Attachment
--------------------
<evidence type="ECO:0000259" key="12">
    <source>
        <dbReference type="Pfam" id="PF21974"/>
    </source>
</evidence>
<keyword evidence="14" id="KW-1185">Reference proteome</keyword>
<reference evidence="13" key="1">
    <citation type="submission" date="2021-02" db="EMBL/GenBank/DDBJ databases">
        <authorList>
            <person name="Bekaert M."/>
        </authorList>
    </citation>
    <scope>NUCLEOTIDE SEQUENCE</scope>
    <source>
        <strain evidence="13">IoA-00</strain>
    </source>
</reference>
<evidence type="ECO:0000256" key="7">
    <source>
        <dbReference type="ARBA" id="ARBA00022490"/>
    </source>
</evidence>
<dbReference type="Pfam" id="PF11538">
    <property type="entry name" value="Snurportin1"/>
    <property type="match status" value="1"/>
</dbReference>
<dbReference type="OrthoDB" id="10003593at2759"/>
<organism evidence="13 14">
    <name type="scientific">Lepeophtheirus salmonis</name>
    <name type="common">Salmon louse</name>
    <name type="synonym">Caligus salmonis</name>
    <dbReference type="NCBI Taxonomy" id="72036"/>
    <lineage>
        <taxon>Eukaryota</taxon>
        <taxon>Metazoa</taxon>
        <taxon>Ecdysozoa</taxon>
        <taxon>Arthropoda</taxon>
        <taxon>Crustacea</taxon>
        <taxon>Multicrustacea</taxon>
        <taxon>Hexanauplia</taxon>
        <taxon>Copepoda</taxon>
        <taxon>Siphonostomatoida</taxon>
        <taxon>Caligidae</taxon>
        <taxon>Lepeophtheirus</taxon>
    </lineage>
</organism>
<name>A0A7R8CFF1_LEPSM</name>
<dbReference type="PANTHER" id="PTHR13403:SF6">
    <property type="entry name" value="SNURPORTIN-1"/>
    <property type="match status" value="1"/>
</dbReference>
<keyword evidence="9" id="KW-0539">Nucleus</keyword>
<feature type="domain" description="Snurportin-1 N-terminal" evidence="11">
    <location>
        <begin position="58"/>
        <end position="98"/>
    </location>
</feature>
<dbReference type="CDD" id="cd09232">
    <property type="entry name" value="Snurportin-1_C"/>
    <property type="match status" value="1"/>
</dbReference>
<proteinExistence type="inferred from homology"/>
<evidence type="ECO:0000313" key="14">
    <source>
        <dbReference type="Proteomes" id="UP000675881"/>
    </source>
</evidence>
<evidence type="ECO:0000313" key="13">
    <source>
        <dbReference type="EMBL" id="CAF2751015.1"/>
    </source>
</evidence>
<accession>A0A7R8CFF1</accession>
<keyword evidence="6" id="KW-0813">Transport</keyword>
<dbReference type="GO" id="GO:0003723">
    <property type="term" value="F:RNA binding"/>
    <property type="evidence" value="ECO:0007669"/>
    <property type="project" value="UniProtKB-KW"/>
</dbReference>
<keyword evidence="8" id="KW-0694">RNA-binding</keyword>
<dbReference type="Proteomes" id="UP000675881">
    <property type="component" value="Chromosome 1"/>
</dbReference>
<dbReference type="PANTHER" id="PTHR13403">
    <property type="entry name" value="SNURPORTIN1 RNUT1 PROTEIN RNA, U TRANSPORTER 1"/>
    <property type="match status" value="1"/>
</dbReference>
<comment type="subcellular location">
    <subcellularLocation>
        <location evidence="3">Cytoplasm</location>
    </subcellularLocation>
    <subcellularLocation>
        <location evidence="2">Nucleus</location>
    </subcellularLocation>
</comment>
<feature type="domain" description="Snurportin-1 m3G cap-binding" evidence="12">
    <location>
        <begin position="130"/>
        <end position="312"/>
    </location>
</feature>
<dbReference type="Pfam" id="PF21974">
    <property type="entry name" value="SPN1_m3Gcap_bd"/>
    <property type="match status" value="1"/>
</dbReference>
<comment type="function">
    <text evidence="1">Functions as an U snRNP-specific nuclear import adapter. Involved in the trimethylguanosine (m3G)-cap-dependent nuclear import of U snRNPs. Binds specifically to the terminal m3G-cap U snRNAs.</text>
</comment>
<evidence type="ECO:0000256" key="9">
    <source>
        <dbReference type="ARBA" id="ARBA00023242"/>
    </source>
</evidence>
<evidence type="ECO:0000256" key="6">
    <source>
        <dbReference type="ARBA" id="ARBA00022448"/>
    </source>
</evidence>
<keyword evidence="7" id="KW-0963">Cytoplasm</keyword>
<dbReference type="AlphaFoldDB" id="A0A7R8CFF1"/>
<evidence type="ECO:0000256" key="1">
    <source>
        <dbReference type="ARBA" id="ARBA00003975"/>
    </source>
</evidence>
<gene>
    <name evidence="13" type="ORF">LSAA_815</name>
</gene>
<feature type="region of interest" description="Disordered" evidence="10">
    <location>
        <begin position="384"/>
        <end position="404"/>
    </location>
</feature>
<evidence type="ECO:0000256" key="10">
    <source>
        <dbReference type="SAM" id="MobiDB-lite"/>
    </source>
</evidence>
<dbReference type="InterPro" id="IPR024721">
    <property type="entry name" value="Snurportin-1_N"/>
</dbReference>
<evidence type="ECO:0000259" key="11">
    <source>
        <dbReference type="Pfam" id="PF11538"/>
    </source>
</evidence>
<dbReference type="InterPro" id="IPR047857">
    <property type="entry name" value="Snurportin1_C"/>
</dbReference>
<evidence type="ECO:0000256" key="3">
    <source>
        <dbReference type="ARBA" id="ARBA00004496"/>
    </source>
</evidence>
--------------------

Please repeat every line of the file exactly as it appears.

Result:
<evidence type="ECO:0000259" key="12">
    <source>
        <dbReference type="Pfam" id="PF21974"/>
    </source>
</evidence>
<keyword evidence="14" id="KW-1185">Reference proteome</keyword>
<reference evidence="13" key="1">
    <citation type="submission" date="2021-02" db="EMBL/GenBank/DDBJ databases">
        <authorList>
            <person name="Bekaert M."/>
        </authorList>
    </citation>
    <scope>NUCLEOTIDE SEQUENCE</scope>
    <source>
        <strain evidence="13">IoA-00</strain>
    </source>
</reference>
<evidence type="ECO:0000256" key="7">
    <source>
        <dbReference type="ARBA" id="ARBA00022490"/>
    </source>
</evidence>
<dbReference type="Pfam" id="PF11538">
    <property type="entry name" value="Snurportin1"/>
    <property type="match status" value="1"/>
</dbReference>
<dbReference type="OrthoDB" id="10003593at2759"/>
<organism evidence="13 14">
    <name type="scientific">Lepeophtheirus salmonis</name>
    <name type="common">Salmon louse</name>
    <name type="synonym">Caligus salmonis</name>
    <dbReference type="NCBI Taxonomy" id="72036"/>
    <lineage>
        <taxon>Eukaryota</taxon>
        <taxon>Metazoa</taxon>
        <taxon>Ecdysozoa</taxon>
        <taxon>Arthropoda</taxon>
        <taxon>Crustacea</taxon>
        <taxon>Multicrustacea</taxon>
        <taxon>Hexanauplia</taxon>
        <taxon>Copepoda</taxon>
        <taxon>Siphonostomatoida</taxon>
        <taxon>Caligidae</taxon>
        <taxon>Lepeophtheirus</taxon>
    </lineage>
</organism>
<name>A0A7R8CFF1_LEPSM</name>
<dbReference type="PANTHER" id="PTHR13403:SF6">
    <property type="entry name" value="SNURPORTIN-1"/>
    <property type="match status" value="1"/>
</dbReference>
<keyword evidence="9" id="KW-0539">Nucleus</keyword>
<feature type="domain" description="Snurportin-1 N-terminal" evidence="11">
    <location>
        <begin position="58"/>
        <end position="98"/>
    </location>
</feature>
<dbReference type="CDD" id="cd09232">
    <property type="entry name" value="Snurportin-1_C"/>
    <property type="match status" value="1"/>
</dbReference>
<proteinExistence type="inferred from homology"/>
<evidence type="ECO:0000313" key="14">
    <source>
        <dbReference type="Proteomes" id="UP000675881"/>
    </source>
</evidence>
<evidence type="ECO:0000313" key="13">
    <source>
        <dbReference type="EMBL" id="CAF2751015.1"/>
    </source>
</evidence>
<accession>A0A7R8CFF1</accession>
<keyword evidence="6" id="KW-0813">Transport</keyword>
<dbReference type="GO" id="GO:0003723">
    <property type="term" value="F:RNA binding"/>
    <property type="evidence" value="ECO:0007669"/>
    <property type="project" value="UniProtKB-KW"/>
</dbReference>
<keyword evidence="8" id="KW-0694">RNA-binding</keyword>
<dbReference type="Proteomes" id="UP000675881">
    <property type="component" value="Chromosome 1"/>
</dbReference>
<dbReference type="PANTHER" id="PTHR13403">
    <property type="entry name" value="SNURPORTIN1 RNUT1 PROTEIN RNA, U TRANSPORTER 1"/>
    <property type="match status" value="1"/>
</dbReference>
<comment type="subcellular location">
    <subcellularLocation>
        <location evidence="3">Cytoplasm</location>
    </subcellularLocation>
    <subcellularLocation>
        <location evidence="2">Nucleus</location>
    </subcellularLocation>
</comment>
<feature type="domain" description="Snurportin-1 m3G cap-binding" evidence="12">
    <location>
        <begin position="130"/>
        <end position="312"/>
    </location>
</feature>
<dbReference type="Pfam" id="PF21974">
    <property type="entry name" value="SPN1_m3Gcap_bd"/>
    <property type="match status" value="1"/>
</dbReference>
<comment type="function">
    <text evidence="1">Functions as an U snRNP-specific nuclear import adapter. Involved in the trimethylguanosine (m3G)-cap-dependent nuclear import of U snRNPs. Binds specifically to the terminal m3G-cap U snRNAs.</text>
</comment>
<evidence type="ECO:0000256" key="9">
    <source>
        <dbReference type="ARBA" id="ARBA00023242"/>
    </source>
</evidence>
<evidence type="ECO:0000256" key="6">
    <source>
        <dbReference type="ARBA" id="ARBA00022448"/>
    </source>
</evidence>
<keyword evidence="7" id="KW-0963">Cytoplasm</keyword>
<dbReference type="AlphaFoldDB" id="A0A7R8CFF1"/>
<evidence type="ECO:0000256" key="1">
    <source>
        <dbReference type="ARBA" id="ARBA00003975"/>
    </source>
</evidence>
<gene>
    <name evidence="13" type="ORF">LSAA_815</name>
</gene>
<feature type="region of interest" description="Disordered" evidence="10">
    <location>
        <begin position="384"/>
        <end position="404"/>
    </location>
</feature>
<evidence type="ECO:0000256" key="10">
    <source>
        <dbReference type="SAM" id="MobiDB-lite"/>
    </source>
</evidence>
<dbReference type="InterPro" id="IPR024721">
    <property type="entry name" value="Snurportin-1_N"/>
</dbReference>
<evidence type="ECO:0000259" key="11">
    <source>
        <dbReference type="Pfam" id="PF11538"/>
    </source>
</evidence>
<dbReference type="InterPro" id="IPR047857">
    <property type="entry name" value="Snurportin1_C"/>
</dbReference>
<evidence type="ECO:0000256" key="3">
    <source>
        <dbReference type="ARBA" id="ARBA00004496"/>
    </source>
</evidence>